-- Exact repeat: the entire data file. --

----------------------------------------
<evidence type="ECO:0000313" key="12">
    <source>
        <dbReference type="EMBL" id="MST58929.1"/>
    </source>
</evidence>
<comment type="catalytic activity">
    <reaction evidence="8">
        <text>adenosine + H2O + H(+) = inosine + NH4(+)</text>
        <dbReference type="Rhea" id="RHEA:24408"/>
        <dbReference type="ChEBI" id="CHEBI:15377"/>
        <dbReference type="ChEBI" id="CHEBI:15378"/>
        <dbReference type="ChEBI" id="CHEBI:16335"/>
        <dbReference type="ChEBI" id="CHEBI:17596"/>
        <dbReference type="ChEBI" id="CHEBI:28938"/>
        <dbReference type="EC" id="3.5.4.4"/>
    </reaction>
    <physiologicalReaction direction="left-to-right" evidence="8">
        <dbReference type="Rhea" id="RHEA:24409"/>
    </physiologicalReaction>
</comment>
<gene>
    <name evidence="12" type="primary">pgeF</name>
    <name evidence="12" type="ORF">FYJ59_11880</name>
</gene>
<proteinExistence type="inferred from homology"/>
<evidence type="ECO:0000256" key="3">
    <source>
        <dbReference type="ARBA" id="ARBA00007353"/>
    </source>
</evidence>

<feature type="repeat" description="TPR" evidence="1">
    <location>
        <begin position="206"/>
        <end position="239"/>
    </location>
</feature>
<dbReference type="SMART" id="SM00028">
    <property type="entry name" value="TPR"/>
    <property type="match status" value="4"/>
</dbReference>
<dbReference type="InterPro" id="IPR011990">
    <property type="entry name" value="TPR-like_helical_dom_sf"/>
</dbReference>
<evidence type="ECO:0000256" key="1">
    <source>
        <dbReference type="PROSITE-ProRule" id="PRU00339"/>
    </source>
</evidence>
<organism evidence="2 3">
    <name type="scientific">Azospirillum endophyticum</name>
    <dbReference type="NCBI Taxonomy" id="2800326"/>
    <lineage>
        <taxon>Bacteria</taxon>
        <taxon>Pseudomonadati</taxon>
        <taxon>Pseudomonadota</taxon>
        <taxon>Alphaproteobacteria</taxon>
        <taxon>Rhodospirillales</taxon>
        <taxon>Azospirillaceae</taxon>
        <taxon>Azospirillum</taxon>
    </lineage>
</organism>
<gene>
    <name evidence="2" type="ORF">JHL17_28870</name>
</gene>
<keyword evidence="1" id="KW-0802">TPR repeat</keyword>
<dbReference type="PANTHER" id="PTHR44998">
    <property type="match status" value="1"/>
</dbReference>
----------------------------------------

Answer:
<evidence type="ECO:0000313" key="12">
    <source>
        <dbReference type="EMBL" id="MST58929.1"/>
    </source>
</evidence>
<comment type="catalytic activity">
    <reaction evidence="8">
        <text>adenosine + H2O + H(+) = inosine + NH4(+)</text>
        <dbReference type="Rhea" id="RHEA:24408"/>
        <dbReference type="ChEBI" id="CHEBI:15377"/>
        <dbReference type="ChEBI" id="CHEBI:15378"/>
        <dbReference type="ChEBI" id="CHEBI:16335"/>
        <dbReference type="ChEBI" id="CHEBI:17596"/>
        <dbReference type="ChEBI" id="CHEBI:28938"/>
        <dbReference type="EC" id="3.5.4.4"/>
    </reaction>
    <physiologicalReaction direction="left-to-right" evidence="8">
        <dbReference type="Rhea" id="RHEA:24409"/>
    </physiologicalReaction>
</comment>
<gene>
    <name evidence="12" type="primary">pgeF</name>
    <name evidence="12" type="ORF">FYJ59_11880</name>
</gene>
<proteinExistence type="inferred from homology"/>
<evidence type="ECO:0000256" key="3">
    <source>
        <dbReference type="ARBA" id="ARBA00007353"/>
    </source>
</evidence>

<feature type="repeat" description="TPR" evidence="1">
    <location>
        <begin position="206"/>
        <end position="239"/>
    </location>
</feature>
<dbReference type="SMART" id="SM00028">
    <property type="entry name" value="TPR"/>
    <property type="match status" value="4"/>
</dbReference>
<dbReference type="InterPro" id="IPR011990">
    <property type="entry name" value="TPR-like_helical_dom_sf"/>
</dbReference>
<evidence type="ECO:0000256" key="1">
    <source>
        <dbReference type="PROSITE-ProRule" id="PRU00339"/>
    </source>
</evidence>
<organism evidence="2 3">
    <name type="scientific">Azospirillum endophyticum</name>
    <dbReference type="NCBI Taxonomy" id="2800326"/>
    <lineage>
        <taxon>Bacteria</taxon>
        <taxon>Pseudomonadati</taxon>
        <taxon>Pseudomonadota</taxon>
        <taxon>Alphaproteobacteria</taxon>
        <taxon>Rhodospirillales</taxon>
        <taxon>Azospirillaceae</taxon>
        <taxon>Azospirillum</taxon>
    </lineage>
</organism>
<gene>
    <name evidence="2" type="ORF">JHL17_28870</name>
</gene>
<keyword evidence="1" id="KW-0802">TPR repeat</keyword>
<dbReference type="PANTHER" id="PTHR44998">
    <property type="match status" value="1"/>
</dbReference>